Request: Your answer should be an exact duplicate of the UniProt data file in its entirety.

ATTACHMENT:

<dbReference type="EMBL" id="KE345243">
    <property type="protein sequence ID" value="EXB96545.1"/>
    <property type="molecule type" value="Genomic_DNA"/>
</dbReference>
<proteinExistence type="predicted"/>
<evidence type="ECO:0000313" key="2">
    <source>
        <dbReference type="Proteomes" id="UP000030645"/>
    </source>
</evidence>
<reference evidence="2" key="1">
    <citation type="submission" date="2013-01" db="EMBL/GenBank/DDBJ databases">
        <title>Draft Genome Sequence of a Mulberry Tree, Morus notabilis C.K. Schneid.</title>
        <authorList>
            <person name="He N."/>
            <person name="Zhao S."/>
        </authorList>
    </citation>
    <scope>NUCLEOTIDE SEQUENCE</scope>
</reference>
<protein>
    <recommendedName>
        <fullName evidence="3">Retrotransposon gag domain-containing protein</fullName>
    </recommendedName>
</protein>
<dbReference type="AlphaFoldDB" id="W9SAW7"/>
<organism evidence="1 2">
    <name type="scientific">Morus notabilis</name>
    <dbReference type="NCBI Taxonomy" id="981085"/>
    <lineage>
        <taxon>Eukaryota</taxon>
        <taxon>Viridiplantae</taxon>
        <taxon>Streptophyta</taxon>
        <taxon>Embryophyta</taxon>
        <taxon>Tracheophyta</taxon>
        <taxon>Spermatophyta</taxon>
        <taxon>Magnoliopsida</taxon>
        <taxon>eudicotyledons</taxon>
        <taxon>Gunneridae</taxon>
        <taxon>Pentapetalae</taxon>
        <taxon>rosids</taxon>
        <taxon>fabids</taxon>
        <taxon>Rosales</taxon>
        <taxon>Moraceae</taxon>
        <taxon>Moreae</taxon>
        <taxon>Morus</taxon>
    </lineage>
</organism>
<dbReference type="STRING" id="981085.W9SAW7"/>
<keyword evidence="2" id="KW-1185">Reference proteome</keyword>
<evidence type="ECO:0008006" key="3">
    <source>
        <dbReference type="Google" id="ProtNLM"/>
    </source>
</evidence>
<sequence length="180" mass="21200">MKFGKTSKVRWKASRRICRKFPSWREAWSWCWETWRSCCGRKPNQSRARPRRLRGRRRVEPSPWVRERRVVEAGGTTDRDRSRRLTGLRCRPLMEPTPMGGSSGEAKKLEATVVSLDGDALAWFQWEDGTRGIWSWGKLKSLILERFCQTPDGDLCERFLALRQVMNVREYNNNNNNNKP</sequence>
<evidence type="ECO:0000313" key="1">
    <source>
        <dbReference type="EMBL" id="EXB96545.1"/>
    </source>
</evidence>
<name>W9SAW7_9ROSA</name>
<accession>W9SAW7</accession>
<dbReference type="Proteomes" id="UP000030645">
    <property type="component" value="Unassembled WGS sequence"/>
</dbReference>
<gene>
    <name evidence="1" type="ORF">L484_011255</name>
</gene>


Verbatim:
<dbReference type="EMBL" id="KE345243">
    <property type="protein sequence ID" value="EXB96545.1"/>
    <property type="molecule type" value="Genomic_DNA"/>
</dbReference>
<proteinExistence type="predicted"/>
<evidence type="ECO:0000313" key="2">
    <source>
        <dbReference type="Proteomes" id="UP000030645"/>
    </source>
</evidence>
<reference evidence="2" key="1">
    <citation type="submission" date="2013-01" db="EMBL/GenBank/DDBJ databases">
        <title>Draft Genome Sequence of a Mulberry Tree, Morus notabilis C.K. Schneid.</title>
        <authorList>
            <person name="He N."/>
            <person name="Zhao S."/>
        </authorList>
    </citation>
    <scope>NUCLEOTIDE SEQUENCE</scope>
</reference>
<protein>
    <recommendedName>
        <fullName evidence="3">Retrotransposon gag domain-containing protein</fullName>
    </recommendedName>
</protein>
<dbReference type="AlphaFoldDB" id="W9SAW7"/>
<organism evidence="1 2">
    <name type="scientific">Morus notabilis</name>
    <dbReference type="NCBI Taxonomy" id="981085"/>
    <lineage>
        <taxon>Eukaryota</taxon>
        <taxon>Viridiplantae</taxon>
        <taxon>Streptophyta</taxon>
        <taxon>Embryophyta</taxon>
        <taxon>Tracheophyta</taxon>
        <taxon>Spermatophyta</taxon>
        <taxon>Magnoliopsida</taxon>
        <taxon>eudicotyledons</taxon>
        <taxon>Gunneridae</taxon>
        <taxon>Pentapetalae</taxon>
        <taxon>rosids</taxon>
        <taxon>fabids</taxon>
        <taxon>Rosales</taxon>
        <taxon>Moraceae</taxon>
        <taxon>Moreae</taxon>
        <taxon>Morus</taxon>
    </lineage>
</organism>
<dbReference type="STRING" id="981085.W9SAW7"/>
<keyword evidence="2" id="KW-1185">Reference proteome</keyword>
<evidence type="ECO:0008006" key="3">
    <source>
        <dbReference type="Google" id="ProtNLM"/>
    </source>
</evidence>
<sequence length="180" mass="21200">MKFGKTSKVRWKASRRICRKFPSWREAWSWCWETWRSCCGRKPNQSRARPRRLRGRRRVEPSPWVRERRVVEAGGTTDRDRSRRLTGLRCRPLMEPTPMGGSSGEAKKLEATVVSLDGDALAWFQWEDGTRGIWSWGKLKSLILERFCQTPDGDLCERFLALRQVMNVREYNNNNNNNKP</sequence>
<evidence type="ECO:0000313" key="1">
    <source>
        <dbReference type="EMBL" id="EXB96545.1"/>
    </source>
</evidence>
<name>W9SAW7_9ROSA</name>
<accession>W9SAW7</accession>
<dbReference type="Proteomes" id="UP000030645">
    <property type="component" value="Unassembled WGS sequence"/>
</dbReference>
<gene>
    <name evidence="1" type="ORF">L484_011255</name>
</gene>